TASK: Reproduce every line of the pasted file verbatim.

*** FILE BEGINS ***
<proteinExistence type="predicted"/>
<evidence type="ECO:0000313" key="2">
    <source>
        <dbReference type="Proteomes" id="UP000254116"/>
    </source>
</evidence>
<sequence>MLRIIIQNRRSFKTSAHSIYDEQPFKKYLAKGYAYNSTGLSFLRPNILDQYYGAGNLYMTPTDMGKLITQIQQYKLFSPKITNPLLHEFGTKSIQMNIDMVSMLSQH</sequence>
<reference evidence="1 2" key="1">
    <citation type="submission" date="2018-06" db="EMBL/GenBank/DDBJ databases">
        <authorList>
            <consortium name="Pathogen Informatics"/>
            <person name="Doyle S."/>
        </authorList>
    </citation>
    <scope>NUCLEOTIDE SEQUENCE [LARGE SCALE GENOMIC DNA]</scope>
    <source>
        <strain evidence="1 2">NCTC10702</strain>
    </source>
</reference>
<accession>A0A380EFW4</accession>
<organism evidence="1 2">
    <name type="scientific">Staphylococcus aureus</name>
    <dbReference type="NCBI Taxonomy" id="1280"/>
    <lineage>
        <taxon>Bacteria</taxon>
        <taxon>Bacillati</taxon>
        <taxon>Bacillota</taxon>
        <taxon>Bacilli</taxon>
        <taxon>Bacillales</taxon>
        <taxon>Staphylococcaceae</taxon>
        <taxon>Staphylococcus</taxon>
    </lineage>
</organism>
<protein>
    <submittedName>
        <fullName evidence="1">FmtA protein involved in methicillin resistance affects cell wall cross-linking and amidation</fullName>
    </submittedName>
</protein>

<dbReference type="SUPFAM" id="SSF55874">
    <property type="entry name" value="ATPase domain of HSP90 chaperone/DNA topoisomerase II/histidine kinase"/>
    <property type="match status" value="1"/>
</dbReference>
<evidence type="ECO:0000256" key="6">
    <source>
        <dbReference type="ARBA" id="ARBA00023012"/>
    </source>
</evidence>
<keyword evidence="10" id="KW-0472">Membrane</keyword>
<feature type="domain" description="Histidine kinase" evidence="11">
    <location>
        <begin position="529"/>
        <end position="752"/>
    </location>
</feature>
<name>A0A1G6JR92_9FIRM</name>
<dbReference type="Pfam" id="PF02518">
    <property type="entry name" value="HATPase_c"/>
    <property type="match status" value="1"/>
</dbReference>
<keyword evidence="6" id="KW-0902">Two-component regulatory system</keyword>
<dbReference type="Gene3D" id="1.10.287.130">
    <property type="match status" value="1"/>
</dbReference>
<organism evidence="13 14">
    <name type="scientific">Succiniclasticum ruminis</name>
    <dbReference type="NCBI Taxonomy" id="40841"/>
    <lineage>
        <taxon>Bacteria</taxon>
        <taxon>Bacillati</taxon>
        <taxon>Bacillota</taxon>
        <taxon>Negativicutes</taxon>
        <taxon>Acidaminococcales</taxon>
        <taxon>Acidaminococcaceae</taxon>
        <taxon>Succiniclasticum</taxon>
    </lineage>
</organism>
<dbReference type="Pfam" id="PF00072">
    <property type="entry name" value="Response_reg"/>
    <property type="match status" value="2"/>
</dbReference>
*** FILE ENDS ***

<proteinExistence type="predicted"/>
<evidence type="ECO:0000313" key="2">
    <source>
        <dbReference type="Proteomes" id="UP000254116"/>
    </source>
</evidence>
<sequence>MLRIIIQNRRSFKTSAHSIYDEQPFKKYLAKGYAYNSTGLSFLRPNILDQYYGAGNLYMTPTDMGKLITQIQQYKLFSPKITNPLLHEFGTKSIQMNIDMVSMLSQH</sequence>
<reference evidence="1 2" key="1">
    <citation type="submission" date="2018-06" db="EMBL/GenBank/DDBJ databases">
        <authorList>
            <consortium name="Pathogen Informatics"/>
            <person name="Doyle S."/>
        </authorList>
    </citation>
    <scope>NUCLEOTIDE SEQUENCE [LARGE SCALE GENOMIC DNA]</scope>
    <source>
        <strain evidence="1 2">NCTC10702</strain>
    </source>
</reference>
<accession>A0A380EFW4</accession>
<organism evidence="1 2">
    <name type="scientific">Staphylococcus aureus</name>
    <dbReference type="NCBI Taxonomy" id="1280"/>
    <lineage>
        <taxon>Bacteria</taxon>
        <taxon>Bacillati</taxon>
        <taxon>Bacillota</taxon>
        <taxon>Bacilli</taxon>
        <taxon>Bacillales</taxon>
        <taxon>Staphylococcaceae</taxon>
        <taxon>Staphylococcus</taxon>
    </lineage>
</organism>
<protein>
    <submittedName>
        <fullName evidence="1">FmtA protein involved in methicillin resistance affects cell wall cross-linking and amidation</fullName>
    </submittedName>
</protein>

<dbReference type="SUPFAM" id="SSF55874">
    <property type="entry name" value="ATPase domain of HSP90 chaperone/DNA topoisomerase II/histidine kinase"/>
    <property type="match status" value="1"/>
</dbReference>
<evidence type="ECO:0000256" key="6">
    <source>
        <dbReference type="ARBA" id="ARBA00023012"/>
    </source>
</evidence>
<keyword evidence="10" id="KW-0472">Membrane</keyword>
<feature type="domain" description="Histidine kinase" evidence="11">
    <location>
        <begin position="529"/>
        <end position="752"/>
    </location>
</feature>
<name>A0A1G6JR92_9FIRM</name>
<dbReference type="Pfam" id="PF02518">
    <property type="entry name" value="HATPase_c"/>
    <property type="match status" value="1"/>
</dbReference>
<keyword evidence="6" id="KW-0902">Two-component regulatory system</keyword>
<dbReference type="Gene3D" id="1.10.287.130">
    <property type="match status" value="1"/>
</dbReference>
<organism evidence="13 14">
    <name type="scientific">Succiniclasticum ruminis</name>
    <dbReference type="NCBI Taxonomy" id="40841"/>
    <lineage>
        <taxon>Bacteria</taxon>
        <taxon>Bacillati</taxon>
        <taxon>Bacillota</taxon>
        <taxon>Negativicutes</taxon>
        <taxon>Acidaminococcales</taxon>
        <taxon>Acidaminococcaceae</taxon>
        <taxon>Succiniclasticum</taxon>
    </lineage>
</organism>
<dbReference type="Pfam" id="PF00072">
    <property type="entry name" value="Response_reg"/>
    <property type="match status" value="2"/>
</dbReference>